I just read a sentence in the International Herald Tribune that will have no doubt caused some British Army veterans a high degree of consternation:
[Water cannons] have not previously been used in Britain, but they have been regularly deployed by the British against crowds in Northern Ireland.
Rep. Peter King wonders whose side Eric Holder is on with respect to the investigation into alleged torture conducted by our intelligence agencies. That's all fine and good, and I am glad Rep. King is so tough on Islamist terrorism, but I imagine there are those in the United Kingdom who wonder whose side King was on in the 1980s when he shamelessly carried the PIRA's water.
"You will have thousands of lives that will be lost, and the blood will be on Eric Holder's hands," he said.
Civilians killed during The Troubles (1968-1998): 1,857 (and an additional 705 from an army currently fighting alongside U.S. Marines in Helmand Province, Afghanistan)
Easily the most eerie aspect of the last couple of days for me has been the sound on my car radio of Martin McGuinness, allegedly once a senior IRA commander, sounding just like a Northern Ireland Secretary of State from the Eighties.I think this is because McGuinness knows these attacks are as much a challenge to Sinn Féin as they are to British rule.
A police officer was shot dead in Northern Ireland last night as dissident republicans intensified their terror campaign aimed at destabilising power sharing in the province.Earlier tonight, I sat across from Craig Mullaney as he drank Jameson on the rocks while I drank Bushmills neat. Honestly, can we all just agree that politics aside, Bushmills is a far superior whiskey?
The policeman was shot in the head before 10pm in the Lismore area of Craigavon in north Armagh, 26 miles south-west of Belfast.
Later, around 12.20am this morning, there were reports that a black car had been raked with gunfire on the outskirts of Craigavon. There were unconfirmed reports that the car had earlier been rammed by a Police Service of Northern Ireland (PSNI) patrol.
The murdered PSNI officer, believed to have been an experienced officer who had been in the force for more than 20 years, was part of a patrol that had been called out to the Drumbeg estate after reports of suspicious activity in the area.
Speaking earlier today before the claim of responsibility, the Sinn Féin leader, Gerry Adams, called the attack "wrong and counter-productive" and, in an unprecedented statement, said his party had a "responsibility to be consistent ... the logic of this is that we support the police in the apprehension of those involved in last night's attack".
It was not until a vote at a special meeting of Sinn Féin in early 2007 that the party ended decades of opposition to the province's Protestant-dominated police force.
Sinn Féin's Martin McGuinness, deputy first minister of Northern Ireland, said: "I was a member of the IRA, but that war is over now. The people responsible for last night's incident are clearly signalling that they want to resume or re-start that war. Well, I deny their right to do that."...and finally...
At midday, hundreds of churchgoers from churches across Antrim gathered at the police cordon near the murder scene to hold a prayer service. Traffic was halted as congregations from the Roman Catholic, Church of Ireland, Presbyterian and Methodist churches came together to pray for the victims.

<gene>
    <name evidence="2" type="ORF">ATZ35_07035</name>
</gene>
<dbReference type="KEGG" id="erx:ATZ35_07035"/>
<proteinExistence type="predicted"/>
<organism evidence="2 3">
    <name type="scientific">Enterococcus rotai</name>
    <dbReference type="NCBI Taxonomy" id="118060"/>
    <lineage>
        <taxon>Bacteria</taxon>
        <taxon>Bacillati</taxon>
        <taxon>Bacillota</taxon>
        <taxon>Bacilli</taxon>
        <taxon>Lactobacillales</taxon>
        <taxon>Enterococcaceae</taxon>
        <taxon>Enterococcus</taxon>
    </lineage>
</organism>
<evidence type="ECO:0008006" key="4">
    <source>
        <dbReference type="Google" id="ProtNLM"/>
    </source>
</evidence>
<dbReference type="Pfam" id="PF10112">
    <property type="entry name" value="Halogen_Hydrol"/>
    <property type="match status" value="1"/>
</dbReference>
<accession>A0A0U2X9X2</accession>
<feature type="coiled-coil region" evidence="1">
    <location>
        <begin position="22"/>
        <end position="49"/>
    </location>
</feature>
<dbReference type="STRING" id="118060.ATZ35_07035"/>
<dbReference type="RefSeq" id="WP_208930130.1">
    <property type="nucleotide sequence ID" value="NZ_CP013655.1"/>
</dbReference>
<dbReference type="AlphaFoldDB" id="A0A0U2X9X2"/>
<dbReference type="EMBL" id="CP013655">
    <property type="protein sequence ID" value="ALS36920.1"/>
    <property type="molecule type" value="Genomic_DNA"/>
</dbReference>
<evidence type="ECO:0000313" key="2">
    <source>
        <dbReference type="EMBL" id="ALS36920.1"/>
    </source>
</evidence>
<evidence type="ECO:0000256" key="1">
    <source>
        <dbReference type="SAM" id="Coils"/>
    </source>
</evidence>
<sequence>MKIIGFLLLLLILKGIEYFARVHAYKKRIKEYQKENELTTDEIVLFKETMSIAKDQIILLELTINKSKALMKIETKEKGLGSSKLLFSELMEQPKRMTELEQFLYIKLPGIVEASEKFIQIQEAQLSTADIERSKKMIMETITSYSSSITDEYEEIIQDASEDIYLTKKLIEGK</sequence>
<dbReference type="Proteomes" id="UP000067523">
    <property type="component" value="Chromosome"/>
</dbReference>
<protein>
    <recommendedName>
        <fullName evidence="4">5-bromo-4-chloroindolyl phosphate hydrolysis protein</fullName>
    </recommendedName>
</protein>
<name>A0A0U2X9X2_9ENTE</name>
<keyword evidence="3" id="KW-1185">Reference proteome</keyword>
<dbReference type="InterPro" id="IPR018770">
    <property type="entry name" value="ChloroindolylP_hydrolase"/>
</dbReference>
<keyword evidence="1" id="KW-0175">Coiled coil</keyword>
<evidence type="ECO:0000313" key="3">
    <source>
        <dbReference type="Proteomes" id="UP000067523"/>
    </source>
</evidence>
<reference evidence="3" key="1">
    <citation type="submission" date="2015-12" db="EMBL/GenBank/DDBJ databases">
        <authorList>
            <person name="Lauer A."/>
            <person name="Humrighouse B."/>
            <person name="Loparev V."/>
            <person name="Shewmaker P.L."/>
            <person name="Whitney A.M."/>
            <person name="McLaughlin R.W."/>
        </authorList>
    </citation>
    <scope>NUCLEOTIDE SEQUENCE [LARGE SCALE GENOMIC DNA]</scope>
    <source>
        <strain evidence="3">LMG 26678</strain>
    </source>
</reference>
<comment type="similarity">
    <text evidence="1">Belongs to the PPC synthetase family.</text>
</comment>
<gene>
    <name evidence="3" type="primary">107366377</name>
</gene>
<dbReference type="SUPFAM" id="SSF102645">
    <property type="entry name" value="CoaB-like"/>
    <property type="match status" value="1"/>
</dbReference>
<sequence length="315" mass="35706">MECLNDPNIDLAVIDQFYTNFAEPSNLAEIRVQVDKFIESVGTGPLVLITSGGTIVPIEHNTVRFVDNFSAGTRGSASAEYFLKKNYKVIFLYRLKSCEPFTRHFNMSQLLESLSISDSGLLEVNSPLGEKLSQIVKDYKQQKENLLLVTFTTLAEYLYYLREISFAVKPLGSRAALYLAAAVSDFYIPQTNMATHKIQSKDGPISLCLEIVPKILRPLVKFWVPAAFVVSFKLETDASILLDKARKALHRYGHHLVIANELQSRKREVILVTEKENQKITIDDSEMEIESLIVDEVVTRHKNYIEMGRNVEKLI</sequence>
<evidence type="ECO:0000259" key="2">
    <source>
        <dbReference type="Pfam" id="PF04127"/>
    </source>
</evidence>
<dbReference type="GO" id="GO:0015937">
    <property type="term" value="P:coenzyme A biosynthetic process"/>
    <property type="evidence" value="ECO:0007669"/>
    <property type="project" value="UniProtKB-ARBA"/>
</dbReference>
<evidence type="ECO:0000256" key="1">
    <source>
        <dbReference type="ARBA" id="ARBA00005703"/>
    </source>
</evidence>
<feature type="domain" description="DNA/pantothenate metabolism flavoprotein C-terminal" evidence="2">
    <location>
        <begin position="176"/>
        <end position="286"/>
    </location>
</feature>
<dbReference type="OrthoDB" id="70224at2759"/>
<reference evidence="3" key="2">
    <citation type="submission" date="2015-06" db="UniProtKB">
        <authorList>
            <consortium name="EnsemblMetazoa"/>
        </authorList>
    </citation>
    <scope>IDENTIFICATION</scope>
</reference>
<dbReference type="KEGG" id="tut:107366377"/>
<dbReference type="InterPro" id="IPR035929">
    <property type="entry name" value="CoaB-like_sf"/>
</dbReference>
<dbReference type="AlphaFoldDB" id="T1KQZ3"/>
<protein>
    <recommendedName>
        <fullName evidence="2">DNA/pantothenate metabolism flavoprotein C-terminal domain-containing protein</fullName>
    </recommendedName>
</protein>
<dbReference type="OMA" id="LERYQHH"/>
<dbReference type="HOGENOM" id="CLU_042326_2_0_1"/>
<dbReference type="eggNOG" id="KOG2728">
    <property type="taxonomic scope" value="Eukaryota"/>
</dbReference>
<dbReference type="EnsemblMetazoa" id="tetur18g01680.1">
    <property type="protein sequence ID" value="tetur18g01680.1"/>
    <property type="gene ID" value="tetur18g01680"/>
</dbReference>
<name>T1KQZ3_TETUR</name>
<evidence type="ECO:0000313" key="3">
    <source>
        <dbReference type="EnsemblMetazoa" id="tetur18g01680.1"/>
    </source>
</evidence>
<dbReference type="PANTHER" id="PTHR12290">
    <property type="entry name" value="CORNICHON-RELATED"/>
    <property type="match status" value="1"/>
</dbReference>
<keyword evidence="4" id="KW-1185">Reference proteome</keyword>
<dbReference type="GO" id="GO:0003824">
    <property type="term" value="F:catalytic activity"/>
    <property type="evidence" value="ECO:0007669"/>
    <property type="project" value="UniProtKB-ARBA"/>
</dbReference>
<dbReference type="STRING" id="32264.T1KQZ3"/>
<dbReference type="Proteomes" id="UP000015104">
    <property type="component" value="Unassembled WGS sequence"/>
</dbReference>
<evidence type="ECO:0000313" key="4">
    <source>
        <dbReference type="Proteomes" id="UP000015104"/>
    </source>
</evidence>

Guess who is funding the infernal F-22 over the objections of the Pentagon's senior leadership? The evil Republicans! Oh, wait... No, as it turns out, it's mostly Barack Obama's own party which is to blame.2. Experts Warn of Troops' Loss of Logistical Support (Washington Post)
Logistics, Logistics, Logistics. And not just in Afghanistan. The number of helicopters needed in Afghanistan is going to leave Our Brave Boys (and Girls) in Iraq stretched as well. I would link to the testimony delivered by Roger Carstens (CNAS alum) this past week but found the House Armed Service Committee website most unhelpful. The simple Senate Armed Services Committee website, by contrast, rocks.3. An Absurd Kerfluffle at the American University of Beirut
My friend Sean Lee, an instructor of English at my alma mater, had the crazy notion that maybe -- just maybe -- Lebanon's ban on films and books deemed "sympathetic to Jews" or filled with "Jew content" might be a tad bit anti-semetic. Angry Arab jumps into the fray, telling Sean he has no right as the "White Man" to speak up. This whole thing is ridiculous. Lebanon's censorship is a serious issue, and an instructor at AUB has every right to ask why he can't assign his students The Diary of Anne Frank. That other scholars would criticize Sean in this way is, frankly, shocking. (Note: AUB is subject to the laws of Lebanon. If The Life of Brian is banned by the authorities, the university has to follow this ban. So don't start writing angry letters to your congressman asking him to cut off funding to AUB.) If anything, these bans re-enforce sectarian identities -- all works deemed "offensive" to Christians and Muslims, like The Da Vinci Code, are also banned -- and explain how AUB can produce highly-intelligent and learned yet anti-Semitic Holocaust-deniers.4. Two Soldiers Killed in Northern Ireland (Guardian)
This is, incredibly, the first time British troops have been killed in Norn Ireland since 1997. Splinter groups are believed to be at their strongest in years, and all (Protestant) eyes will be on Gerry Adams and Sinn Féin to see how they respond to this. Remember, just 20 months ago the British Army more or less declared victory in Northern Ireland.